Life as a visual fine artist is remarkably different from most other life pursuits. It is a path taken when the passion to create art and become better at it usurps even the most rational thought processes about traditional academic education; about steady, reliable income with reasonable expectations of financial growth; about licenses, degrees, certifications, or just the consensus of experts that our knowledge, skill and qualifications are sufficient to earn a living or gain entrance into specialized organizations; about acceptance and acknowledgment from experts in the field; about social interaction at our daily workplace.
The life of a visual fine artist is rewarding, satisfying, and, sometimes, necessary. Like many other endeavors, it has its good points. We enjoy what we do. We can do it anywhere. We can do it in our pajamas. We enjoy the process. We can often make money at it. We can teach it, earning extra money, and enjoy sharing our knowledge. We can listen to music while we work, we can decorate our homes, we can make gifts and donations of our life’s work. Our families can be with us. Our friends, relatives, clients, teachers and our peers pat us on the back and tell us how “good” we are.
But the life of an artist also has its not-so-good points. Art is one of the first products to suffer in a recessionary economy. The quality and beauty of our work, even for the most successful and skilled artists, is always subjective, always in the eye of the beholder, and subject to trends and fads. While some may think our work belongs in the Metropolitan Museum, others, including jurors, newspaper critics, gallery owners, and art collectors (and even some relatives and “friends”), may tell us to keep our day jobs. We may get into a juried exhibition and win a ribbon and not even make the cut with the same art in the next one. We may apply to one prestigious organization and be welcomed with giddy gratitude for “someone like you” being willing to participate, only to be rejected by another for work that is not to their standards, or lacks maturity and depth. The style and quality of our work may earn us a highly touted exhibition in a reputable gallery, while an equally successful venue nearby wouldn’t consider showing our work. A piece of art we consider our best work sits on a gallery wall without notice, while one we didn’t want to sign our names to receives a stream of accolades.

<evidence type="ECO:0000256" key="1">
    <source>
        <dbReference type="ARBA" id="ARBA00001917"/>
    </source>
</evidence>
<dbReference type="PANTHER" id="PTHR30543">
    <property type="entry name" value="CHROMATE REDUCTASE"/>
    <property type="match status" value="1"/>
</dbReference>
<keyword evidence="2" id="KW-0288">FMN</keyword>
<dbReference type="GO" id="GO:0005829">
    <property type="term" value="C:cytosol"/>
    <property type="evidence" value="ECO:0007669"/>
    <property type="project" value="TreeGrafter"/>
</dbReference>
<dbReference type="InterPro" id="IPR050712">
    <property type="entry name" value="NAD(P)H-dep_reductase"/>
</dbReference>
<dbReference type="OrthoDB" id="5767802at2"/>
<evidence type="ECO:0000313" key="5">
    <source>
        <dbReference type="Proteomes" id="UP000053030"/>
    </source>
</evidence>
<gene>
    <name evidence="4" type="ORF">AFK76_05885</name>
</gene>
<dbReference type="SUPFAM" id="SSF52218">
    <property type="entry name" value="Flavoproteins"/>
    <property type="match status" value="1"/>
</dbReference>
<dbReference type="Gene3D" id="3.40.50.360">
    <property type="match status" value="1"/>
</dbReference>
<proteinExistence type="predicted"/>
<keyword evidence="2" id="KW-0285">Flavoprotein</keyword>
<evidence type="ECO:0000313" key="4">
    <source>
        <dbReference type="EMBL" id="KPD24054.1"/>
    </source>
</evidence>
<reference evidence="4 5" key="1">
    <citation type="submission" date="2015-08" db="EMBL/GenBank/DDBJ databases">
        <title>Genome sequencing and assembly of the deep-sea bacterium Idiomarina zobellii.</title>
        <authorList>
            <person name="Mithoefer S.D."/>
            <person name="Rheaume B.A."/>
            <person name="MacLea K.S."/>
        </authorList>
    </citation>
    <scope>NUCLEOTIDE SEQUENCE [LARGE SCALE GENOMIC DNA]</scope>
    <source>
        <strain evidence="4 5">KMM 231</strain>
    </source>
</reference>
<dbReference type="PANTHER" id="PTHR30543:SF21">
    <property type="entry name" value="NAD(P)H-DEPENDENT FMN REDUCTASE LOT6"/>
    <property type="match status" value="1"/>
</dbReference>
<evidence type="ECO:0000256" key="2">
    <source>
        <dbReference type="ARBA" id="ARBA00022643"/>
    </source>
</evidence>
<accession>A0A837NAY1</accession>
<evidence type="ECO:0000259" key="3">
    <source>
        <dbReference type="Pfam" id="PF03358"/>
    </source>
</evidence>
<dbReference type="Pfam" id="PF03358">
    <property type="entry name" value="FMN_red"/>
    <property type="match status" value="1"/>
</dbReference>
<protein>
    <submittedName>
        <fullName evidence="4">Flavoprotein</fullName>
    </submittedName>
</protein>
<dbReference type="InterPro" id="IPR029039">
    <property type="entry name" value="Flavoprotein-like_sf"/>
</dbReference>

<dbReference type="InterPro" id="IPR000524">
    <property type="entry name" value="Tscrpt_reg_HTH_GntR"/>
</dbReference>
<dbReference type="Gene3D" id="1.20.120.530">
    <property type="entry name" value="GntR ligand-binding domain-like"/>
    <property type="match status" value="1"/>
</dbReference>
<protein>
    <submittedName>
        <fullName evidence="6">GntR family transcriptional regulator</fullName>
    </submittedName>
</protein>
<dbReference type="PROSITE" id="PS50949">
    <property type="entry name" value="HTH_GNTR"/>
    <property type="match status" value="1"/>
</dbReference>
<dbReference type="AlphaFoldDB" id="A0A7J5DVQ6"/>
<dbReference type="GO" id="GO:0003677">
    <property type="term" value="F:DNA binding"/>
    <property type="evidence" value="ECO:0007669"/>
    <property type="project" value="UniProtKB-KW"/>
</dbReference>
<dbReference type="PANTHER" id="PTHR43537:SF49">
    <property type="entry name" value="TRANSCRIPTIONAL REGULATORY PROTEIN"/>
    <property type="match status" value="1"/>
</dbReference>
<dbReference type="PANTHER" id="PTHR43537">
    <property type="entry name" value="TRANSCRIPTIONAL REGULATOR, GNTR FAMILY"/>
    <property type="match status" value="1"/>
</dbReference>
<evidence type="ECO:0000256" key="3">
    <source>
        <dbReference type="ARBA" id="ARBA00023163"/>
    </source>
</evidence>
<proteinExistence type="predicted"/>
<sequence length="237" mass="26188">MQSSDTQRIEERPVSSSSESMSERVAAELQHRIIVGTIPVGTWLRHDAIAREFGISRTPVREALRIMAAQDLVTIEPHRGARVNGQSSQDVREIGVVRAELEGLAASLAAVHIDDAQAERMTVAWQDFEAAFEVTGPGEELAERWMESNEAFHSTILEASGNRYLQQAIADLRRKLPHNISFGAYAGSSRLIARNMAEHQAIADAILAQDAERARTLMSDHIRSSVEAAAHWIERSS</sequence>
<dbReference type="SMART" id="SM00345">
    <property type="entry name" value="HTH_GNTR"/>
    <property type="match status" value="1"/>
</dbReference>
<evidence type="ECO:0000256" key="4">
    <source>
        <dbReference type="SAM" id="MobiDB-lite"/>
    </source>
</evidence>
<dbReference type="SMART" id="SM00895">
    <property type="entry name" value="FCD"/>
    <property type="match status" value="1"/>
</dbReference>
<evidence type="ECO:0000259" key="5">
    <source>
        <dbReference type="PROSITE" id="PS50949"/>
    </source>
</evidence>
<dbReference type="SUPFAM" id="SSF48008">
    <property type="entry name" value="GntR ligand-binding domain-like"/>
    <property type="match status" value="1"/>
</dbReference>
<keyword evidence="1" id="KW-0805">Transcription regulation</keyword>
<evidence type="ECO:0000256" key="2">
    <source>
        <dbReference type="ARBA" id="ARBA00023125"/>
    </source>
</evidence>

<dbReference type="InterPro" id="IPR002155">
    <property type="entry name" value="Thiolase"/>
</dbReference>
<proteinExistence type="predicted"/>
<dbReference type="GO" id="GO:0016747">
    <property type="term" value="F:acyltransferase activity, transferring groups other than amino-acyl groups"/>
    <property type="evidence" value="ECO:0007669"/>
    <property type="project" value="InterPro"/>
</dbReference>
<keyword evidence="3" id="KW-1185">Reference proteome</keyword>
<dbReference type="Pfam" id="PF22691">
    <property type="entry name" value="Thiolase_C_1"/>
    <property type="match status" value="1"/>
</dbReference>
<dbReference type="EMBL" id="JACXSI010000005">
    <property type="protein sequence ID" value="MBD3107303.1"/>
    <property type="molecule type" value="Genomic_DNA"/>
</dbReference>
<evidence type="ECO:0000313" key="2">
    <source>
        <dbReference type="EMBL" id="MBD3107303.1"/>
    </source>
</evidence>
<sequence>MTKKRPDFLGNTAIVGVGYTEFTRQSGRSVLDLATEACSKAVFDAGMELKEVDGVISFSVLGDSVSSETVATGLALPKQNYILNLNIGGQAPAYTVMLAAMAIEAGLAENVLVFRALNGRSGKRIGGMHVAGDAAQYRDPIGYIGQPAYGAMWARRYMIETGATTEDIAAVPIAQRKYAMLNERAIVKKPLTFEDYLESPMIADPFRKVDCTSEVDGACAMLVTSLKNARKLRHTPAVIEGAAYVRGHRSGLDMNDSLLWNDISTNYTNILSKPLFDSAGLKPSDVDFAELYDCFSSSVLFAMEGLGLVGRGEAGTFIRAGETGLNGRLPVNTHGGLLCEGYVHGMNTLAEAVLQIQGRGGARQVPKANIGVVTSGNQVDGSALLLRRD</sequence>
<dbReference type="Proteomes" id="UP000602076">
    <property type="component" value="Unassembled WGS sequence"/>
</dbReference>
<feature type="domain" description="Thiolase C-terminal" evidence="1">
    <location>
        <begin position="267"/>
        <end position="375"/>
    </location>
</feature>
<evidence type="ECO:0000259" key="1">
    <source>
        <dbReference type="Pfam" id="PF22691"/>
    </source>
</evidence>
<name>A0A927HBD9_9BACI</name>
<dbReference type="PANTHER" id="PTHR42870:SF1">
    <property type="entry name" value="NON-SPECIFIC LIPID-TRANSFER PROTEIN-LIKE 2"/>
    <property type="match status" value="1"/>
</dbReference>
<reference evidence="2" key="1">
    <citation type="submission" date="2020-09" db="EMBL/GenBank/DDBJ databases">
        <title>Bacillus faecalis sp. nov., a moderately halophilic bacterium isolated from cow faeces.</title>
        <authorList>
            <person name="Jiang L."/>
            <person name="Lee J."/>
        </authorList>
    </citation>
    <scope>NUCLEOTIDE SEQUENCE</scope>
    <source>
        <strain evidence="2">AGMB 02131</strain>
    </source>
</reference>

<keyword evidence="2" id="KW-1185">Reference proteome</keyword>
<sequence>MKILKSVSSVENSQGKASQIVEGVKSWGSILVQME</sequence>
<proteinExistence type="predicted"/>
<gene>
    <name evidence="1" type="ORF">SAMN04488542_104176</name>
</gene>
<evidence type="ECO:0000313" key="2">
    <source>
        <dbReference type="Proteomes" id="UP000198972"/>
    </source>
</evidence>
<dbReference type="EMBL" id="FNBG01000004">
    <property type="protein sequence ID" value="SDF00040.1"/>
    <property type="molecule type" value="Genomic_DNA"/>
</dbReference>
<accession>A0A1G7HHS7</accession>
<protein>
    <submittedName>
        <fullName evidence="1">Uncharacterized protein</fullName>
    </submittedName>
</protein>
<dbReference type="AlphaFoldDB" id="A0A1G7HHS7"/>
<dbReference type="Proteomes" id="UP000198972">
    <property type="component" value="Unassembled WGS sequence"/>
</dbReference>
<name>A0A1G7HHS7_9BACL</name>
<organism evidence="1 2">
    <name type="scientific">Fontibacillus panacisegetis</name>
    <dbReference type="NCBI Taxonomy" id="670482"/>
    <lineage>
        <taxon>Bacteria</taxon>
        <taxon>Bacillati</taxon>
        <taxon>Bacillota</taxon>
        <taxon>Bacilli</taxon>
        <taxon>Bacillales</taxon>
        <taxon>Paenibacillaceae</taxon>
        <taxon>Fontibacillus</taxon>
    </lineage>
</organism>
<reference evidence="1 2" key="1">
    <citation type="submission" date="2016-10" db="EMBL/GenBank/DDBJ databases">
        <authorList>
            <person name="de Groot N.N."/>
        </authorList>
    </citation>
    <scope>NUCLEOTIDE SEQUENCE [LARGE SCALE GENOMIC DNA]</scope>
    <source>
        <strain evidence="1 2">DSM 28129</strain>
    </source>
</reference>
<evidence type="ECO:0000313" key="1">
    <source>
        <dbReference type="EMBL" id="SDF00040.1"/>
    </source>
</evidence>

While our real “mission” is to make art, selling it, having it positively judged, and having it accepted and praised are integral factors in the measurement of our success. Confidence, a positive spirit, and motivation can be difficult to maintain in this sea of unpredictability. One week we are on a high due to an acceptance or award, and the next we are trying to understand why our work was declined. We have difficulty assessing the quality of our own work. We fully understand that each juror who views our work will have a unique opinion, we understand that we are at the mercy of that one single person, yet we can’t help but feel inadequate if our work is not “accepted.” Now we may even consider going back to our day jobs! Or, in an effort to preserve our psyches, we may decide that the juror doesn’t know good art when he sees it!
So how do we cope with the emotional roller coaster, with the ups and downs of our careers, with the less than steady incomes? The answers to that question are as different for each one of us as the art we produce. I believe it is important that we support one another, not just with praise, but also within our organizations, with critique groups, with educational opportunities, with shared information about techniques, tools, methodology and theory. And, yes, help with constructive criticism or suggestions. Read, share with your friends, and comment on each other’s websites, newsletters, blogs, facebook entries, and photos. The more we put art in the public view, the greater the number of artists we promote. The more the public views our art and reads artists’ comments, the more aware and, hopefully, appreciative they become. Maybe they will even become collectors.
When our muses are sitting on our shoulders and we are free from insecurities, we are able to paint with excitement and vigor. But even on less inspired days I believe we must continue to work hard, remaining vigilant for that elusive sensibility that will allow us to move closer to excellence, and tune in to the satisfying realization that the artistic hunger of our souls is fed by every mark we make.